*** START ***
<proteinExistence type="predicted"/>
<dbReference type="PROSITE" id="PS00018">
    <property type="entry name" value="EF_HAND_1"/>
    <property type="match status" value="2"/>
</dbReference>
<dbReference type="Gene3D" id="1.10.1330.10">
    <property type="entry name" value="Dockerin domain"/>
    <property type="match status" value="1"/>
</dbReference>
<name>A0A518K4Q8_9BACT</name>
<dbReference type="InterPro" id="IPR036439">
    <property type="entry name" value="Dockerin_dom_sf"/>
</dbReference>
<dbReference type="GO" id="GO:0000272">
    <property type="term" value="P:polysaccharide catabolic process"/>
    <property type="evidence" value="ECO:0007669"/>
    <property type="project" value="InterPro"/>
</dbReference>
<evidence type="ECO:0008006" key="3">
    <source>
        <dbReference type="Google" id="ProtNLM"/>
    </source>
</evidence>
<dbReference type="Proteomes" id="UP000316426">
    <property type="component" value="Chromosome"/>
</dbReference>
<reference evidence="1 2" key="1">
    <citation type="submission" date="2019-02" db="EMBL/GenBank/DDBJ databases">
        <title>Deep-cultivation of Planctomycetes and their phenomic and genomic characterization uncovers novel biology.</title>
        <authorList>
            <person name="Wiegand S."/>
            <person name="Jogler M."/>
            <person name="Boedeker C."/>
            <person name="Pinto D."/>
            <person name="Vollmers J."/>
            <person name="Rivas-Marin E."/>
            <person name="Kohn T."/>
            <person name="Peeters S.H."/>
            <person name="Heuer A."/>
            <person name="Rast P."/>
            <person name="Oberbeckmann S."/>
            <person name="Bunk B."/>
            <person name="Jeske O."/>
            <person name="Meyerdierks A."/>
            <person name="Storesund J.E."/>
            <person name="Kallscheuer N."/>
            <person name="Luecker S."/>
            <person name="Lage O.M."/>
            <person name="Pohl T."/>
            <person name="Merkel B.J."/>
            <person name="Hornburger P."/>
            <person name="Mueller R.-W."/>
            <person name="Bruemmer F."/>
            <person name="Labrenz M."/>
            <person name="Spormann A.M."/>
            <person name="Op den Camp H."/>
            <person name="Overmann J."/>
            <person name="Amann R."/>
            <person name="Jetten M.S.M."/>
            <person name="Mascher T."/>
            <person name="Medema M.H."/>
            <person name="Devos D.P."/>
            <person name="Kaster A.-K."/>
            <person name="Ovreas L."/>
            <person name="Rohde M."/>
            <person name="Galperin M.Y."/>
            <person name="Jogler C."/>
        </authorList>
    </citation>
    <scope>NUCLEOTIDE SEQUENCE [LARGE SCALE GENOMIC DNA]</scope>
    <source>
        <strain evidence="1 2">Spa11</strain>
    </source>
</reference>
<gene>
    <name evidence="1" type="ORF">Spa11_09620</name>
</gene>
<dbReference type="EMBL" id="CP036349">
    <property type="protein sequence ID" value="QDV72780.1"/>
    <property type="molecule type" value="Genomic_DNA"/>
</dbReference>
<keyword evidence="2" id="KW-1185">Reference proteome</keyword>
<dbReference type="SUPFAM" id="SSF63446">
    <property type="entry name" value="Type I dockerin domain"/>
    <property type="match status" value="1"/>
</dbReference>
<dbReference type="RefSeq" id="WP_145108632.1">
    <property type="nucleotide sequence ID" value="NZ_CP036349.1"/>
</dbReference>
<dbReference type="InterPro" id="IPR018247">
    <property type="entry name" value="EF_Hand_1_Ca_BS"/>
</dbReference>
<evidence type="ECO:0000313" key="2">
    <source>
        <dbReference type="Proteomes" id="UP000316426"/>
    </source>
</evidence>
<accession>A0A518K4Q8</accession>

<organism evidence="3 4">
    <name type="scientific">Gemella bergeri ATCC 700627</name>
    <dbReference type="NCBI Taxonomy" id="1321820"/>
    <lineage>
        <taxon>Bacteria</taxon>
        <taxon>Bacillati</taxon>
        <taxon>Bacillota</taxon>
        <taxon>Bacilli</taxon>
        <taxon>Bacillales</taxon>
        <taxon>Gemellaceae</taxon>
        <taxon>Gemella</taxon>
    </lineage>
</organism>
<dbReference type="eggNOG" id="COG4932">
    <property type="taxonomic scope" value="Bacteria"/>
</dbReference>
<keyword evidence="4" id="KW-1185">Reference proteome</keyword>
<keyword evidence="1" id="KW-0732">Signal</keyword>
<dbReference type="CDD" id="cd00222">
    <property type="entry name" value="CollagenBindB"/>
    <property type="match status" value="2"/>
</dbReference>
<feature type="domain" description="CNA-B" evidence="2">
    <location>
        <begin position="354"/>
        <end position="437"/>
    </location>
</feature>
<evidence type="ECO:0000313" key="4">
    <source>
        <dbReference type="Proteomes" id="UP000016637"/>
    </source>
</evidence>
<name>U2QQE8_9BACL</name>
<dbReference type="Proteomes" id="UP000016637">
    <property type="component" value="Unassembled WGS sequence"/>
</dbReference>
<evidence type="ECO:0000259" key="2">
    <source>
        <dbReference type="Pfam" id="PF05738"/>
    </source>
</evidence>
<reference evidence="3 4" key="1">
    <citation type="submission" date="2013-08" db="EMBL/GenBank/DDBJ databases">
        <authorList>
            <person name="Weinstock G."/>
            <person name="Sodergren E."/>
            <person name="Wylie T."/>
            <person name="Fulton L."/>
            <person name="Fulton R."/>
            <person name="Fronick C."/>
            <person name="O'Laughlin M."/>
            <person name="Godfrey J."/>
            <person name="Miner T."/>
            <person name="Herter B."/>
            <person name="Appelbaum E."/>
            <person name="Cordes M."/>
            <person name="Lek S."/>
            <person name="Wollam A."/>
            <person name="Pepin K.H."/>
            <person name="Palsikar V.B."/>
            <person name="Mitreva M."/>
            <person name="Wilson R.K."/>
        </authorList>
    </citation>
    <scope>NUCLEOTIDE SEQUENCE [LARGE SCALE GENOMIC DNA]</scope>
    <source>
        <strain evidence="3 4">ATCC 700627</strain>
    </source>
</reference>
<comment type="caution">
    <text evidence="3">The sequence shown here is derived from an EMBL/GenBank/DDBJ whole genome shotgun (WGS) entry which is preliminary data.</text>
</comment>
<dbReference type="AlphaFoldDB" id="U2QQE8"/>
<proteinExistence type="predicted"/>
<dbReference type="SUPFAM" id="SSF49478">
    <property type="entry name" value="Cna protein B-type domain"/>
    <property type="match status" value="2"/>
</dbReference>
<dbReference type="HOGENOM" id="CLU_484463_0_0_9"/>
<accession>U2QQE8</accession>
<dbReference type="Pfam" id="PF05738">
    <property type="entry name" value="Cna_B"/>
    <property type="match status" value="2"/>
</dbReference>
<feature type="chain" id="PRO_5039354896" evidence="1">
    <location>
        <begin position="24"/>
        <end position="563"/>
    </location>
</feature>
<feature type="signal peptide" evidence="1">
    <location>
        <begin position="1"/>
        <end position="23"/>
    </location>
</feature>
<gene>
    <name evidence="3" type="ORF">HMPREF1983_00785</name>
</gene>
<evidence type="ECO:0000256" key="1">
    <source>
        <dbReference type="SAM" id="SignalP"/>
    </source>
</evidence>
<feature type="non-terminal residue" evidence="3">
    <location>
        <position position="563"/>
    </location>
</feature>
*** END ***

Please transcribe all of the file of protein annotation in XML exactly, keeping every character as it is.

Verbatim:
<proteinExistence type="predicted"/>
<dbReference type="PROSITE" id="PS00018">
    <property type="entry name" value="EF_HAND_1"/>
    <property type="match status" value="2"/>
</dbReference>
<dbReference type="Gene3D" id="1.10.1330.10">
    <property type="entry name" value="Dockerin domain"/>
    <property type="match status" value="1"/>
</dbReference>
<name>A0A518K4Q8_9BACT</name>
<dbReference type="InterPro" id="IPR036439">
    <property type="entry name" value="Dockerin_dom_sf"/>
</dbReference>
<dbReference type="GO" id="GO:0000272">
    <property type="term" value="P:polysaccharide catabolic process"/>
    <property type="evidence" value="ECO:0007669"/>
    <property type="project" value="InterPro"/>
</dbReference>
<evidence type="ECO:0008006" key="3">
    <source>
        <dbReference type="Google" id="ProtNLM"/>
    </source>
</evidence>
<dbReference type="Proteomes" id="UP000316426">
    <property type="component" value="Chromosome"/>
</dbReference>
<reference evidence="1 2" key="1">
    <citation type="submission" date="2019-02" db="EMBL/GenBank/DDBJ databases">
        <title>Deep-cultivation of Planctomycetes and their phenomic and genomic characterization uncovers novel biology.</title>
        <authorList>
            <person name="Wiegand S."/>
            <person name="Jogler M."/>
            <person name="Boedeker C."/>
            <person name="Pinto D."/>
            <person name="Vollmers J."/>
            <person name="Rivas-Marin E."/>
            <person name="Kohn T."/>
            <person name="Peeters S.H."/>
            <person name="Heuer A."/>
            <person name="Rast P."/>
            <person name="Oberbeckmann S."/>
            <person name="Bunk B."/>
            <person name="Jeske O."/>
            <person name="Meyerdierks A."/>
            <person name="Storesund J.E."/>
            <person name="Kallscheuer N."/>
            <person name="Luecker S."/>
            <person name="Lage O.M."/>
            <person name="Pohl T."/>
            <person name="Merkel B.J."/>
            <person name="Hornburger P."/>
            <person name="Mueller R.-W."/>
            <person name="Bruemmer F."/>
            <person name="Labrenz M."/>
            <person name="Spormann A.M."/>
            <person name="Op den Camp H."/>
            <person name="Overmann J."/>
            <person name="Amann R."/>
            <person name="Jetten M.S.M."/>
            <person name="Mascher T."/>
            <person name="Medema M.H."/>
            <person name="Devos D.P."/>
            <person name="Kaster A.-K."/>
            <person name="Ovreas L."/>
            <person name="Rohde M."/>
            <person name="Galperin M.Y."/>
            <person name="Jogler C."/>
        </authorList>
    </citation>
    <scope>NUCLEOTIDE SEQUENCE [LARGE SCALE GENOMIC DNA]</scope>
    <source>
        <strain evidence="1 2">Spa11</strain>
    </source>
</reference>
<gene>
    <name evidence="1" type="ORF">Spa11_09620</name>
</gene>
<dbReference type="EMBL" id="CP036349">
    <property type="protein sequence ID" value="QDV72780.1"/>
    <property type="molecule type" value="Genomic_DNA"/>
</dbReference>
<keyword evidence="2" id="KW-1185">Reference proteome</keyword>
<dbReference type="SUPFAM" id="SSF63446">
    <property type="entry name" value="Type I dockerin domain"/>
    <property type="match status" value="1"/>
</dbReference>
<dbReference type="RefSeq" id="WP_145108632.1">
    <property type="nucleotide sequence ID" value="NZ_CP036349.1"/>
</dbReference>
<dbReference type="InterPro" id="IPR018247">
    <property type="entry name" value="EF_Hand_1_Ca_BS"/>
</dbReference>
<evidence type="ECO:0000313" key="2">
    <source>
        <dbReference type="Proteomes" id="UP000316426"/>
    </source>
</evidence>
<accession>A0A518K4Q8</accession>

<organism evidence="3 4">
    <name type="scientific">Gemella bergeri ATCC 700627</name>
    <dbReference type="NCBI Taxonomy" id="1321820"/>
    <lineage>
        <taxon>Bacteria</taxon>
        <taxon>Bacillati</taxon>
        <taxon>Bacillota</taxon>
        <taxon>Bacilli</taxon>
        <taxon>Bacillales</taxon>
        <taxon>Gemellaceae</taxon>
        <taxon>Gemella</taxon>
    </lineage>
</organism>
<dbReference type="eggNOG" id="COG4932">
    <property type="taxonomic scope" value="Bacteria"/>
</dbReference>
<keyword evidence="4" id="KW-1185">Reference proteome</keyword>
<keyword evidence="1" id="KW-0732">Signal</keyword>
<dbReference type="CDD" id="cd00222">
    <property type="entry name" value="CollagenBindB"/>
    <property type="match status" value="2"/>
</dbReference>
<feature type="domain" description="CNA-B" evidence="2">
    <location>
        <begin position="354"/>
        <end position="437"/>
    </location>
</feature>
<evidence type="ECO:0000313" key="4">
    <source>
        <dbReference type="Proteomes" id="UP000016637"/>
    </source>
</evidence>
<name>U2QQE8_9BACL</name>
<dbReference type="Proteomes" id="UP000016637">
    <property type="component" value="Unassembled WGS sequence"/>
</dbReference>
<evidence type="ECO:0000259" key="2">
    <source>
        <dbReference type="Pfam" id="PF05738"/>
    </source>
</evidence>
<reference evidence="3 4" key="1">
    <citation type="submission" date="2013-08" db="EMBL/GenBank/DDBJ databases">
        <authorList>
            <person name="Weinstock G."/>
            <person name="Sodergren E."/>
            <person name="Wylie T."/>
            <person name="Fulton L."/>
            <person name="Fulton R."/>
            <person name="Fronick C."/>
            <person name="O'Laughlin M."/>
            <person name="Godfrey J."/>
            <person name="Miner T."/>
            <person name="Herter B."/>
            <person name="Appelbaum E."/>
            <person name="Cordes M."/>
            <person name="Lek S."/>
            <person name="Wollam A."/>
            <person name="Pepin K.H."/>
            <person name="Palsikar V.B."/>
            <person name="Mitreva M."/>
            <person name="Wilson R.K."/>
        </authorList>
    </citation>
    <scope>NUCLEOTIDE SEQUENCE [LARGE SCALE GENOMIC DNA]</scope>
    <source>
        <strain evidence="3 4">ATCC 700627</strain>
    </source>
</reference>
<comment type="caution">
    <text evidence="3">The sequence shown here is derived from an EMBL/GenBank/DDBJ whole genome shotgun (WGS) entry which is preliminary data.</text>
</comment>
<dbReference type="AlphaFoldDB" id="U2QQE8"/>
<proteinExistence type="predicted"/>
<dbReference type="SUPFAM" id="SSF49478">
    <property type="entry name" value="Cna protein B-type domain"/>
    <property type="match status" value="2"/>
</dbReference>
<dbReference type="HOGENOM" id="CLU_484463_0_0_9"/>
<accession>U2QQE8</accession>
<dbReference type="Pfam" id="PF05738">
    <property type="entry name" value="Cna_B"/>
    <property type="match status" value="2"/>
</dbReference>
<feature type="chain" id="PRO_5039354896" evidence="1">
    <location>
        <begin position="24"/>
        <end position="563"/>
    </location>
</feature>
<feature type="signal peptide" evidence="1">
    <location>
        <begin position="1"/>
        <end position="23"/>
    </location>
</feature>
<gene>
    <name evidence="3" type="ORF">HMPREF1983_00785</name>
</gene>
<evidence type="ECO:0000256" key="1">
    <source>
        <dbReference type="SAM" id="SignalP"/>
    </source>
</evidence>
<feature type="non-terminal residue" evidence="3">
    <location>
        <position position="563"/>
    </location>
</feature>